The pair head into tomorrow’s cross-country on a score of 24.9 and have four seconds in hand over the US combination of Lauren Nicholson and Vermiculus (26.7), who remain in provisional second.
Two-time Luhmühlen Horse Trials five-star champion Tim Price and his Tokyo Olympic ride Vitali were the highest-placed combination on the second day of dressage. The New Zealand combination are in third place after the first phase on 27.1.
“He’s a talented horse. For me it felt like he wasn’t fully concentrating everywhere, but he still does a nice job,” said Tim, who co-owns the 12-year-old gelding with Alexander and Joseph Giannamore. “It’s probably better to be hunting than to be in the front and make a stupid decision; we will just quietly chip away.
“This is the first time he has had an atmosphere since Tokyo and maybe it hits them a bit differently than when they are a bit more seasoned. He was definitely a juvenile last year and everything was a bit overwhelming. It’s about building them into a five-star horse that knows the job, goes through the motions and becomes consistent.”
Tim also holds 13th place with Spartaco (31.4), who is also contesting his first five-star this week.
While Bubby and Lauren remained secure in their positions atop the Luhmühlen Horse trials dressage results, Friday’s competitors have delivered a significant shake-up to the rest of the top 10.
Switzerland’s Felix Vogg and his Tokyo Olympic and 2018 World Championship ride Colero, owned by Vogg Jürgen, flowing test was rewarded with a mark of 29, putting them in provisional fourth ahead of cross-country.
“It could have been a little bit better,” said Felix, adding he has been a little edgy in the walk here over the past couple of days. “Usually he is really calm. I don’t even do arena familiarisation because he is so quiet.”
The 14-year-old gelding comes to Lumühlen off the back of a CCI4*-S win at Baborowko in Poland three weeks ago.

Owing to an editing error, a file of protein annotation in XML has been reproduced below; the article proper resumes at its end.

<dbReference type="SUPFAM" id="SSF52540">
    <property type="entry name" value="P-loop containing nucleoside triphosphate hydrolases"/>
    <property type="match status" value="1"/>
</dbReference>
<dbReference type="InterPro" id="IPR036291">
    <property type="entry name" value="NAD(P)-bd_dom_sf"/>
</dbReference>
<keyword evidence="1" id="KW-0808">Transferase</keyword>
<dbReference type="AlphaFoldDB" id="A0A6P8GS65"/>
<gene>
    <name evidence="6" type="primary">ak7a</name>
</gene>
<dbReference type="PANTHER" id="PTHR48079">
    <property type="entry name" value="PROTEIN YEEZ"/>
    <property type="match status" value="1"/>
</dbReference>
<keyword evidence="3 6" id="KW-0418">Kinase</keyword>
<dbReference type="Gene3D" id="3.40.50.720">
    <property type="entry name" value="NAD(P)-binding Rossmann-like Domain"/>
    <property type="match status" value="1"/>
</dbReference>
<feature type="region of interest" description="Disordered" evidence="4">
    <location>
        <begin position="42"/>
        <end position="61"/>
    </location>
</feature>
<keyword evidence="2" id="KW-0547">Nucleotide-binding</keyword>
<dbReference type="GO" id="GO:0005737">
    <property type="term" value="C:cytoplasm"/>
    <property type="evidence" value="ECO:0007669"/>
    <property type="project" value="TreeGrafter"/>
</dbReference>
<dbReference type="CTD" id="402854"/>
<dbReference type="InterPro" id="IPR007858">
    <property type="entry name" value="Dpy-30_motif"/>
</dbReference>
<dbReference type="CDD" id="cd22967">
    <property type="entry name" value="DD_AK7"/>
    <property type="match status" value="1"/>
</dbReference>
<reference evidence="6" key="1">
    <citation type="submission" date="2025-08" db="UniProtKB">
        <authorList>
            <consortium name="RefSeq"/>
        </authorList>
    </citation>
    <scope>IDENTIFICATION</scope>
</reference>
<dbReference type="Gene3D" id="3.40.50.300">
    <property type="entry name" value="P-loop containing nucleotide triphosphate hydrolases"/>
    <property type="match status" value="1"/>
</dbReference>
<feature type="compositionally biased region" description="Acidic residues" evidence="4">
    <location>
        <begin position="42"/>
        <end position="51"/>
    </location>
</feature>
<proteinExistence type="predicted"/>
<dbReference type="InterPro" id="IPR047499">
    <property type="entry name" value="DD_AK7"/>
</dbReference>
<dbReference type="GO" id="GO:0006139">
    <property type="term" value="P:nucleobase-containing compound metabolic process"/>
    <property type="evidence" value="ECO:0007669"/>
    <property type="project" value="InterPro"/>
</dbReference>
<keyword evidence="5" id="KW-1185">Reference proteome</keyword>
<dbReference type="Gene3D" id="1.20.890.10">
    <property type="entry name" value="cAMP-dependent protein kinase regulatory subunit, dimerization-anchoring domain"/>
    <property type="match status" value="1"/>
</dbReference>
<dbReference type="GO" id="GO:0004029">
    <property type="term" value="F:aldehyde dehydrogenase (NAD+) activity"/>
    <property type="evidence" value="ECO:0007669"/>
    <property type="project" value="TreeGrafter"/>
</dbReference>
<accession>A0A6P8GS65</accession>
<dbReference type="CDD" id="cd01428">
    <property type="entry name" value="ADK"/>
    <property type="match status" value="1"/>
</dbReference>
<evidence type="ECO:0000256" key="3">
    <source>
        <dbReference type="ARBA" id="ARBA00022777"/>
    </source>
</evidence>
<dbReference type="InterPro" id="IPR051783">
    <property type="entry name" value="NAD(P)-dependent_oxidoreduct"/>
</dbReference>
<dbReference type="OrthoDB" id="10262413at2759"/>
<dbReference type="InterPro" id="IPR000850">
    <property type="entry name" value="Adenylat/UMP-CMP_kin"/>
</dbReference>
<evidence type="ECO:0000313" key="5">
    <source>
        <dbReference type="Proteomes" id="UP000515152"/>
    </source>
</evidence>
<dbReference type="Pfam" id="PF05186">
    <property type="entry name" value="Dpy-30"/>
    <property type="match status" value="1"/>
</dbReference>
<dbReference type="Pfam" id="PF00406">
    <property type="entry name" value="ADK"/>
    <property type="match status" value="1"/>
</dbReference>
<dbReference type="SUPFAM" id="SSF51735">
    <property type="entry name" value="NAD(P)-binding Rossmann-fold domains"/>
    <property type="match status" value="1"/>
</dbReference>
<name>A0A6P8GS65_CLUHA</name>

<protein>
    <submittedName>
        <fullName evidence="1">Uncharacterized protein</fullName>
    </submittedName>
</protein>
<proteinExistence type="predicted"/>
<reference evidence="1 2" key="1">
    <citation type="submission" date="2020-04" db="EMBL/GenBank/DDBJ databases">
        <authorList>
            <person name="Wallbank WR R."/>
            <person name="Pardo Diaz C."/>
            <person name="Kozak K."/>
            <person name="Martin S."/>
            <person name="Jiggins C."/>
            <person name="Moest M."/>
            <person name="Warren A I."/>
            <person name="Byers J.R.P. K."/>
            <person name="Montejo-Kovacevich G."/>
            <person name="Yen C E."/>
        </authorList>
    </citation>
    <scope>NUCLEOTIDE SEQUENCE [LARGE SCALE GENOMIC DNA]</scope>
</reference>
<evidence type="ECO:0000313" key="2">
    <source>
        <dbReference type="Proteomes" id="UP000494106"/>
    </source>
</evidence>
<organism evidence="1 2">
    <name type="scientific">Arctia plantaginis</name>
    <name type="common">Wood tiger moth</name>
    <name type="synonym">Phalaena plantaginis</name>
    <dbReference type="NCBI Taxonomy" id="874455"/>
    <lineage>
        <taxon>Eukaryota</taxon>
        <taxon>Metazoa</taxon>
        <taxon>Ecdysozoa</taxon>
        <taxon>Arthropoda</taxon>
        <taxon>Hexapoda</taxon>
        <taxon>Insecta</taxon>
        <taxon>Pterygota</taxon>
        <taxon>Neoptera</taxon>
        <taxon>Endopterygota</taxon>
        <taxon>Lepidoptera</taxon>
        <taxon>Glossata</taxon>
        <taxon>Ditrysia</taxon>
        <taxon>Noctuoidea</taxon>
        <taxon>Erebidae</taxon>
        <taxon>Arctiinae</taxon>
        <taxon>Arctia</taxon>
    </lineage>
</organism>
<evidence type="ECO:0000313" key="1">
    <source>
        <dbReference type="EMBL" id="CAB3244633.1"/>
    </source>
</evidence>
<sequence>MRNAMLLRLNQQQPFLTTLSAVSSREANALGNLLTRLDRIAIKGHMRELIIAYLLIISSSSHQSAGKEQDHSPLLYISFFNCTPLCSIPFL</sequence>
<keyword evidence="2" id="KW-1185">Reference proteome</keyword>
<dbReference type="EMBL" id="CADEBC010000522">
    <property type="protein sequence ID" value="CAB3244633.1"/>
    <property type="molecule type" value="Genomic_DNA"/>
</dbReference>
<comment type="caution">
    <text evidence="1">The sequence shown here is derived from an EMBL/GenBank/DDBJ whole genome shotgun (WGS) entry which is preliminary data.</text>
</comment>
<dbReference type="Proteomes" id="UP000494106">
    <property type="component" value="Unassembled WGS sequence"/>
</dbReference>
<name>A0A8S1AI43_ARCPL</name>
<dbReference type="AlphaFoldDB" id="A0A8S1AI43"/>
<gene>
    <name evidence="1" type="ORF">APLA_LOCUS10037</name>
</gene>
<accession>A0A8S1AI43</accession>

“It’s a big stadium, but it’s not the same atmosphere as here,” he added.
“He’s a little bit special. Like, like they all are. When he first came he was really spooky, really difficult with everything, and he still is. He has his person, Claudia Weber – she was in Tokyo. She owns Kentucky Horsewear, but she still comes to help sometimes. He just loves her.”
Liz Halliday-Sharp added to the strong US performances this week, slotting into provisional fifth with the Monster Partnership’s 2022 Kentucky CCI4*-S winner Cooley Quicksilver. Liz’s bond and understanding of this talented grey 11-year-old, known affectionately as “Monster”, has been central to their success.
“He’s a weird, wonderful, wiggly animal, which makes him not very easy to ride on the flat to be honest, because his body parts are going in 25 different directions at once. But that makes him an athlete, too,” said Liz, adding he was “pretty feral” when she first acquired him as a five-year-old.
“He tried really hard in there and this is his best result at five-star to date. I’m happy to get into 20s. I think there’s an even bigger mark there for him.
“He’s very bendy and very sort of goofy and quirky. He’s always trying to second guess me so I have to ride him very carefully in the ring, but he is definitely improving. This was a far better test than he did in Pau and he’s definitely grown up a lot this year, which is exciting because he always he always fights for me.”
Oliver and Dreamliner, the penultimate pair into the arena on Friday afternoon, showed stunning canter work to crack the 30 barrier. The combination were the best of the Brits in action on day two and are in provisional sixth on a score of 29.6.
Angela Chamberlayne’s homebred, who she co-owns with Mark Chamberlayne, scored a nine for his collected canter and a strong helping of eights for his flying changes, which are so influential in this five-star test.
Sophie Leube, Germany’s sole home-side competitor in this class, impressed on her first start at this level with a harmonious test on her own Jadore Moi. This athletic mare was another to reap high scores for her canter work, putting them in seventh place overnight on 30.6.
“I’m very happy with her, I’m a bit sad about the one flying change [we missed], because those are normally her strength and she is very secure in them, but I was very happy with the rest,” said Sophie.
“She’s a great mare, she’s the best horse I’ve ever had. She is very sensitive and can be very excited, but we know each other very well now and we are a good team. She can be very hot and she knows what she wants, and what she doesn’t want, but she fights for me.”
Austria’s Lea Siegl is in eighth ahead of the jumping phases on Harald Siegl’s Cupido P (30.8), with British riders filling the next four places.
Fiona Kashel, who made her five-star debut at Badminton in May aboard Creevagh Silver De Haar, produced an impressive performance on WSF Carthago, owned by Frank Breach. The pair are in equal ninth overnight with Tom McEwen and Bob Chaplin, owned by Fred and Penny Barker, on 30.9. Kirsty Chabert and Classic VI are in 11th (31.1) and Kylie Roddy and SRS Kan Do, who rerouted to Luhmühlen after pulling up on the cross-country at Badminton after losing a shoe, are in 12th on 31.4.
- View the Luhmühlen Horse Trials dressage results in full
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